William Morrow, 2008 (2008)
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Reviewed by Mary Ann Smyth
t the age of seven, Alice Cole is sold into indentured servitude by her father. Her mother and brothers succumbed to illness on the Atlantic crossing from London. She spends the next eight years in relative happiness, treated as a member of the family to which she was indentured. Then Nabby, the daughter of that family, marries and Alice accompanies her to serve out her last three years with the newly wedded couple.
t doesn't take long for Nabby's husband to appear in Alice's bedroom at night. After Nabby attacks her servant in a fit of jealousy, Alice flees an impossible situation. She makes her way to Satucket, a small fishing village on the coast of Massachusetts, and manages to attach herself to a widow with a questionable reputation. Life is much better until Alice's world falls apart.
is Sally Gunning's second historical novel. Her first,
The Widow's War
, was met with great favor - as, I am sure, this one will be.
takes the reader back to that time in history when the colonies questioned England's right to tax just about everything without giving representation in Parliament. Sedition was preached and quiet, secret meetings held. Life wasn't too bad if you were willing to work hard. Life for Alice Cole was never easy, as she had the charge of running out on her last three years of bondage hanging over her head. If caught, she had tough times ahead of her.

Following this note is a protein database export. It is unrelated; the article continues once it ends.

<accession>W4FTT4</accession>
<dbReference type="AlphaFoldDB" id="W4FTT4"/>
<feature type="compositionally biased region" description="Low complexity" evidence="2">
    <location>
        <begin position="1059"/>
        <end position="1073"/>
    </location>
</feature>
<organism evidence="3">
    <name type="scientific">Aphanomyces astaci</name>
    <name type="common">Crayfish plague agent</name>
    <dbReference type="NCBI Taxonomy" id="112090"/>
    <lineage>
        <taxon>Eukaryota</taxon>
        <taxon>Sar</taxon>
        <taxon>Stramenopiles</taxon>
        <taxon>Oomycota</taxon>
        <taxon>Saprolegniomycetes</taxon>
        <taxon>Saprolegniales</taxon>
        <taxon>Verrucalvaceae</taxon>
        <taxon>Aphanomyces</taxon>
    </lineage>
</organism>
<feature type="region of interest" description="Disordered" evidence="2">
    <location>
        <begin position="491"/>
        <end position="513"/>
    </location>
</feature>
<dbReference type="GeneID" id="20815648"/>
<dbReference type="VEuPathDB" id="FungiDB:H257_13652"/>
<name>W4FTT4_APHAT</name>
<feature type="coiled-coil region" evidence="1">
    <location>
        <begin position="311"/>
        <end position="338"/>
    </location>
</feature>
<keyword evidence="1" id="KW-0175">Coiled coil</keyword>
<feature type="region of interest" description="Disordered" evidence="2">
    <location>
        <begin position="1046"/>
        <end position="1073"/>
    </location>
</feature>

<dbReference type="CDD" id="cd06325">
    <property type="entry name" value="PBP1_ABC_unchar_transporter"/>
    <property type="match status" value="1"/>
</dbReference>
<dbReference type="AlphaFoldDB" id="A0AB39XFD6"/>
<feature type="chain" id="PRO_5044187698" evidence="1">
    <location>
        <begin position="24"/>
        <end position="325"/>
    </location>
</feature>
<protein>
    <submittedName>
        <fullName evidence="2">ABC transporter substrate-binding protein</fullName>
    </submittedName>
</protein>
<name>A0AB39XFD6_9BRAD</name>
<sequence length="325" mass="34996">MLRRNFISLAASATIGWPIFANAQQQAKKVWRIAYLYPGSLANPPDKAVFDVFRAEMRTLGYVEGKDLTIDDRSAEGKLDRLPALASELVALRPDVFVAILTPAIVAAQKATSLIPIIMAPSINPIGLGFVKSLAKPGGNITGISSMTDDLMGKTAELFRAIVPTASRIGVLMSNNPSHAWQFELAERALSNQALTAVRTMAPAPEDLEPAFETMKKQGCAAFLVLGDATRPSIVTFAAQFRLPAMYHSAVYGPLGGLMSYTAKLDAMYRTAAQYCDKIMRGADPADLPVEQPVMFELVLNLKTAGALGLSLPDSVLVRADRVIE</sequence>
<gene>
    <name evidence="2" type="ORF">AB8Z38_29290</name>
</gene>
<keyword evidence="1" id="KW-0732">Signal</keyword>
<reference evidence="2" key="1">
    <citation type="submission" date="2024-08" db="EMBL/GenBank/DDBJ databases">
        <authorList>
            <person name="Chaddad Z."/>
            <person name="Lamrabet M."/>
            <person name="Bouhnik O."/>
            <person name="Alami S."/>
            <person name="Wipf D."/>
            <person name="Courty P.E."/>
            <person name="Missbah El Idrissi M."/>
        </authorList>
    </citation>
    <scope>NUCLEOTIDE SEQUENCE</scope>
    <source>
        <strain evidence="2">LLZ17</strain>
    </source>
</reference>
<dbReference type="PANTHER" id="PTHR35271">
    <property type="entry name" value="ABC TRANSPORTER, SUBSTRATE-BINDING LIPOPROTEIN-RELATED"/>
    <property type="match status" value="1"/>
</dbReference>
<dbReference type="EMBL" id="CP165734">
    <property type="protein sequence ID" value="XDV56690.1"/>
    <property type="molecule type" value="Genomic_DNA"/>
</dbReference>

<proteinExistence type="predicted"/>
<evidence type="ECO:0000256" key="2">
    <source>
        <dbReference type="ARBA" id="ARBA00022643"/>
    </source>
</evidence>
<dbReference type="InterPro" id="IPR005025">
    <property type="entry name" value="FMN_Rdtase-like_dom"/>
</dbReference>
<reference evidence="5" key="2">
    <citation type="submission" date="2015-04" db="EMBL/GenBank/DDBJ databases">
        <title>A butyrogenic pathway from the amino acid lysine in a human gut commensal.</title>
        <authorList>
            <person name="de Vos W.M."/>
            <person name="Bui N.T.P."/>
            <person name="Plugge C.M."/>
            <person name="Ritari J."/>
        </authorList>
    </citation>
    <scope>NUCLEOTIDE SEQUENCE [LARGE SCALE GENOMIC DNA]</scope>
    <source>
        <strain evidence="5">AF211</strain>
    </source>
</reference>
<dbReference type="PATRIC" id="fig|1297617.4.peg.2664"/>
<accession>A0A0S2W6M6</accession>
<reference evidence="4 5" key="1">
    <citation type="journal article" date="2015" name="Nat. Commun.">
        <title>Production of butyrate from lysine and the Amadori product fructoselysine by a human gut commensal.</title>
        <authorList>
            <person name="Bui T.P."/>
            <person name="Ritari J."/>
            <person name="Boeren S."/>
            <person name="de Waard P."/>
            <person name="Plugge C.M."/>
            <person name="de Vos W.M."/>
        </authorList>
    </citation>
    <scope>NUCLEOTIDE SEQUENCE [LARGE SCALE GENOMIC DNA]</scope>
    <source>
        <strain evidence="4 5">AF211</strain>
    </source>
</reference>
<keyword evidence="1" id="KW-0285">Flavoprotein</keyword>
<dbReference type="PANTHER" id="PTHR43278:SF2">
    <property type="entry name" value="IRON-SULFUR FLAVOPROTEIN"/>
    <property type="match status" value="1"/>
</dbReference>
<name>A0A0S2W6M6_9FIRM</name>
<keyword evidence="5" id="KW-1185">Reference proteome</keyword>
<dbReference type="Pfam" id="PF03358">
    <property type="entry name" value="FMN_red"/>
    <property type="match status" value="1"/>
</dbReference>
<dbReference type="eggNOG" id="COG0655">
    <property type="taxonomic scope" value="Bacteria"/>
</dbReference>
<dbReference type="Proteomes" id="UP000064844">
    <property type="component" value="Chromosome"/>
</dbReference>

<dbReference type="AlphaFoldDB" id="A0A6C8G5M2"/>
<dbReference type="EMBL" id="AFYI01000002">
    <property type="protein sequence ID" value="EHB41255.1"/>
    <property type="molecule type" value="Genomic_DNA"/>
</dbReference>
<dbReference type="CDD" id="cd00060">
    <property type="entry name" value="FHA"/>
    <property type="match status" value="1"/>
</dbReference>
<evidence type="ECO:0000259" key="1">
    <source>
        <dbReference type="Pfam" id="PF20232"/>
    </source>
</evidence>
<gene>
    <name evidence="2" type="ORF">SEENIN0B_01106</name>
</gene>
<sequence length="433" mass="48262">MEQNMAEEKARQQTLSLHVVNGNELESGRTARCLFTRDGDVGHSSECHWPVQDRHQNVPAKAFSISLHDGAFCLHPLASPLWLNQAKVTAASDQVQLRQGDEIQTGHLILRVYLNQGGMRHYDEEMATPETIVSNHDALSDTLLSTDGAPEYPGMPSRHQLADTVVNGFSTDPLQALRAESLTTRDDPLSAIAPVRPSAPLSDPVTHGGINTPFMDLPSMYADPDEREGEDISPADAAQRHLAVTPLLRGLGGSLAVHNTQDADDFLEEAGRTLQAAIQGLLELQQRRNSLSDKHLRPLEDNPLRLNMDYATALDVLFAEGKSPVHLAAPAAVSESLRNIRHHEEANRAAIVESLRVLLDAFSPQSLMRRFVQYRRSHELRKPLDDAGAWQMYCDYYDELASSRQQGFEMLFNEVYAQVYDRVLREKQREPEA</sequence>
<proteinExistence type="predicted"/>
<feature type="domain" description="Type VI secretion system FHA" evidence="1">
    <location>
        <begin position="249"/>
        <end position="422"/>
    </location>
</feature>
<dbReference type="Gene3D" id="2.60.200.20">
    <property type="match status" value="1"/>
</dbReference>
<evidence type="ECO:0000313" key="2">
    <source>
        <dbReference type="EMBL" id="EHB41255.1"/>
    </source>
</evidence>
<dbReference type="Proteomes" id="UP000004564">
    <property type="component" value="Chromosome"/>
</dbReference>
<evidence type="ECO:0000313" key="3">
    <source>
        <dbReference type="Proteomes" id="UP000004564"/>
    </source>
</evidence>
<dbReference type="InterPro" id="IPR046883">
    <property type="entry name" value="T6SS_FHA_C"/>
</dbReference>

is a fascinating book, relating as it does not only the winds of change blowing through the colonies but also the day-to-day lives of the residents of Satucket. This is a tale well-told with credible characters for that time in the past - well-rounded, hardworking folk who believed in themselves. An interesting note is that the author considers the indentured to be the first slaves brought to America, saying also: '
There are more people living today in indentured servitude, or debt bondage, than in any time in history, it being the most common form of slavery worldwide, including the United States. Currently, there are an estimated twenty-seven million people living in slavery.
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